Davis also hopes to have 4,000 megawatts of new power on line by this summer, and 20,000 by 2004. Industry experts say that's too optimistic. Building plants takes several years, and power generators are reluctant to commit because they haven't been paid, some since last summer. Davis also wants generators to accept less than full payment, analysts say.

``This plan hinges on the assumption that within the near future, companies will devote significant capital for construction of generation,'' Bear Stearns & Co. analyst Kevin Boone wrote. ``This assumption may be questionable.''

Dynegy Inc., Calpine Corp. and Williams Cos., three of the main electricity providers in the state, have plans for about 1,800 new megawatts of power. Others, such as Duke Energy Corp., have tentative plans to add new power.

``There will be blackouts this summer,'' said Mark Palmer, spokesman for Enron Corp., the largest energy trader. ``I just don't see meaningful supply being added'' in time.

Law and Weather

The rescue package also faces legal and political challenges. Consumer groups are threatening lawsuits and ballot initiatives to overturn the plans. ``If overall the deal is a windfall to utility shareholders and results in big rate increases for small consumers, then we have no choice but oppose it,'' said Matt Freedman, an attorney for the Utility Reform Network.

The weather also needs to cooperate. Without more snowfall, the runoff that powers hydroelectric plants will drop, forcing them to run at less than full capacity. And hotter-than-normal weather will boost consumption as more people run air conditioners. Forecasts say it will be close.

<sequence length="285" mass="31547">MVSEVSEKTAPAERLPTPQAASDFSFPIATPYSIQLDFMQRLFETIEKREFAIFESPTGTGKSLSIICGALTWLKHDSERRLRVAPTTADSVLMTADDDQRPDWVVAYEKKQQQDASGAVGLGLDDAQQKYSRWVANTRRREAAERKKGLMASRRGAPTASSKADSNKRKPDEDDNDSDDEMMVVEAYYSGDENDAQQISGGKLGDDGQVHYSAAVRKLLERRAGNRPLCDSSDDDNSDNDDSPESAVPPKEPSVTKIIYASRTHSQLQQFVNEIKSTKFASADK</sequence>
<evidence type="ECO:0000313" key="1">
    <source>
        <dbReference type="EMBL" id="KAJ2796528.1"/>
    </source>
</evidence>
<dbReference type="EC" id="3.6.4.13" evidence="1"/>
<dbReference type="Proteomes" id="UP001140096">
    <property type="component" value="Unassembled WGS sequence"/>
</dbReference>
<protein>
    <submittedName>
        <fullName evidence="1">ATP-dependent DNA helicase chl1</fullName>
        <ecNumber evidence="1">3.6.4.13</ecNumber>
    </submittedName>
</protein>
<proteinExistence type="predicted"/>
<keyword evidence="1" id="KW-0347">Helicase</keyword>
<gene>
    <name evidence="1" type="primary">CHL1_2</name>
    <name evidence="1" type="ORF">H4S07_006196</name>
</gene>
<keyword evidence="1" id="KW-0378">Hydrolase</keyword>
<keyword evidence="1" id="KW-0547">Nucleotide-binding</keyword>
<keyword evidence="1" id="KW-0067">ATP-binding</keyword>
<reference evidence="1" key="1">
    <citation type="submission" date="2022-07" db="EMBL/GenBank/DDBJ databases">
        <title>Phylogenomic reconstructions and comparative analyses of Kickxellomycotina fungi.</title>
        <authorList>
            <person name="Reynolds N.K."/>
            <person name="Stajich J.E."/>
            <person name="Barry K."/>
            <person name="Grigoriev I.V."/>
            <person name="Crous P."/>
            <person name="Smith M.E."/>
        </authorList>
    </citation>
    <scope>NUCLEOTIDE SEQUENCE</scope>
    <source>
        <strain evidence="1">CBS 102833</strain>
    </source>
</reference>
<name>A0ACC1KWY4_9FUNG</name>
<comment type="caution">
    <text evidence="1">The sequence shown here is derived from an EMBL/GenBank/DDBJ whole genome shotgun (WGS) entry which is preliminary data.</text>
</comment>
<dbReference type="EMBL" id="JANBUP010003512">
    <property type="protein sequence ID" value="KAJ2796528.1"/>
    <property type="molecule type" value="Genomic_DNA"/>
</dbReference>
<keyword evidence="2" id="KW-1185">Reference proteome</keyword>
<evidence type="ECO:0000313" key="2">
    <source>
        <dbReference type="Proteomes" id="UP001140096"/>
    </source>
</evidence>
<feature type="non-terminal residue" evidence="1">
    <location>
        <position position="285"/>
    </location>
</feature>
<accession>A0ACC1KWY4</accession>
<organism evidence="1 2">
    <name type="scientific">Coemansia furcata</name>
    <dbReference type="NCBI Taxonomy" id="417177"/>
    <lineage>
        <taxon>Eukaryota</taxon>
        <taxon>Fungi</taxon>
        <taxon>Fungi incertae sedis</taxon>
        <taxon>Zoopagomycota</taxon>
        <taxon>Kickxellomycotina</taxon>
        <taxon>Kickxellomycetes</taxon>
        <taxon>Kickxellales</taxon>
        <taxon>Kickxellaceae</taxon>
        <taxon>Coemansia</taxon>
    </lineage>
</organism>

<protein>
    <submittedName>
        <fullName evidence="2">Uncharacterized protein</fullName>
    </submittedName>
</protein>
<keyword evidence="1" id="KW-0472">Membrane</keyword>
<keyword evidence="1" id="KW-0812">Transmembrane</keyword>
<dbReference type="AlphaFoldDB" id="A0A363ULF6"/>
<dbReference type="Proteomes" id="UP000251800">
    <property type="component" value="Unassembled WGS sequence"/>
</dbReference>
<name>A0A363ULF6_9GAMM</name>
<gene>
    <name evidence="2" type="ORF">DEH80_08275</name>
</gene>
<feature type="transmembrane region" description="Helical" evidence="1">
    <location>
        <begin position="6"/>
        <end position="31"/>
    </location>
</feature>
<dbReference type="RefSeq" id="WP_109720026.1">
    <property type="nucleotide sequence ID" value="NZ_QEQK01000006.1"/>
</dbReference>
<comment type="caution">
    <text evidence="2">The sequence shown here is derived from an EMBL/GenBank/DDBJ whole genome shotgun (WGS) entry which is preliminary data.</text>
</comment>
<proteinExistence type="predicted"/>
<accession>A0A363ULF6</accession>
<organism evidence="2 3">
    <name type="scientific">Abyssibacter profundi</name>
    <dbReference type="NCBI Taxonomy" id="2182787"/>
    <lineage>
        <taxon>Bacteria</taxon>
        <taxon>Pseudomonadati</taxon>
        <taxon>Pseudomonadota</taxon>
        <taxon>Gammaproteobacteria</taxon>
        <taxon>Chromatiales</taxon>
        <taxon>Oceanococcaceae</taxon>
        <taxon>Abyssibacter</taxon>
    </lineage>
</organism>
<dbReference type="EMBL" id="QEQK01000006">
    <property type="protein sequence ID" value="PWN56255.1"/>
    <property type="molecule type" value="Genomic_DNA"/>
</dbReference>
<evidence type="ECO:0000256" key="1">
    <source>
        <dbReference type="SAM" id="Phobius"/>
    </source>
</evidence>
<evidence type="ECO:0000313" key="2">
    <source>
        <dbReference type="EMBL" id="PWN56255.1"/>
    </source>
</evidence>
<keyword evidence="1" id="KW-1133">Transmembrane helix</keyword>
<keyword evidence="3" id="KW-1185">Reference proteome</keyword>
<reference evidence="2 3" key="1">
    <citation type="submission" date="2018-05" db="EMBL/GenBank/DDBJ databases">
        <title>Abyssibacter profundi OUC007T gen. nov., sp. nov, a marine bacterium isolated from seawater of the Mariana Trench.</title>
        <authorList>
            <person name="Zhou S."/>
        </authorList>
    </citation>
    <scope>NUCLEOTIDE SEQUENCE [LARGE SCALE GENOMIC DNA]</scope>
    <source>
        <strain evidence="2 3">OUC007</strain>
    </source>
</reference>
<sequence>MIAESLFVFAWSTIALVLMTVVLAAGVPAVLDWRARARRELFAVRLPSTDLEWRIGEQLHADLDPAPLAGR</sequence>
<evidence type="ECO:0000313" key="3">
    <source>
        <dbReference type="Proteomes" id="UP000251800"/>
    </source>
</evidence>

``It's really hard to catch up on snowfall,'' said Steve Anderson, a meteorologist with the National Weather Service. ``We'd have to have a prolonged period of snow.''

Backup Plans

Most investors still expect to be repaid, and aren't filing bankruptcy claims against PG&E or Edison. ``We are expecting a substantial recovery on the debt,'' said Raye Kanzenbah, who helps invest $414 billion at Voyageur Asset Management. Voyageur advises Minneapolis, Minnesota-based Great Hall Money Market Funds, which said this month it held $19.8 million of Pacific Gas & Electric commercial paper.

As the finances are being worked out, the lights are expected to stay on. Analysts, creditors, state officials and even Governor Davis say that if the costs rise, the state will simply have to raise electricity rates.

``If I wanted to raise rates, I could solve this problem in 20 minutes,'' Davis has said.

-- Swissrose (, March 14, 2001


``If I wanted to raise rates, I could solve this problem in 20 minutes,'' Davis has said.

Does that mean you do not want to raise rate? I say you will have to do the unthinkable sooner or later.

-- Martin Thompson (, March 14, 2001.

Translation: "If I wanted to lose votes, I could solve this problem in 20 minutes". He certainly couldn't ask the inhabitants of the Worker's Paradise of Kalifornia who voted him into office to pay their fair share, now could he?

-- thinkahead (a@a.a), March 14, 2001.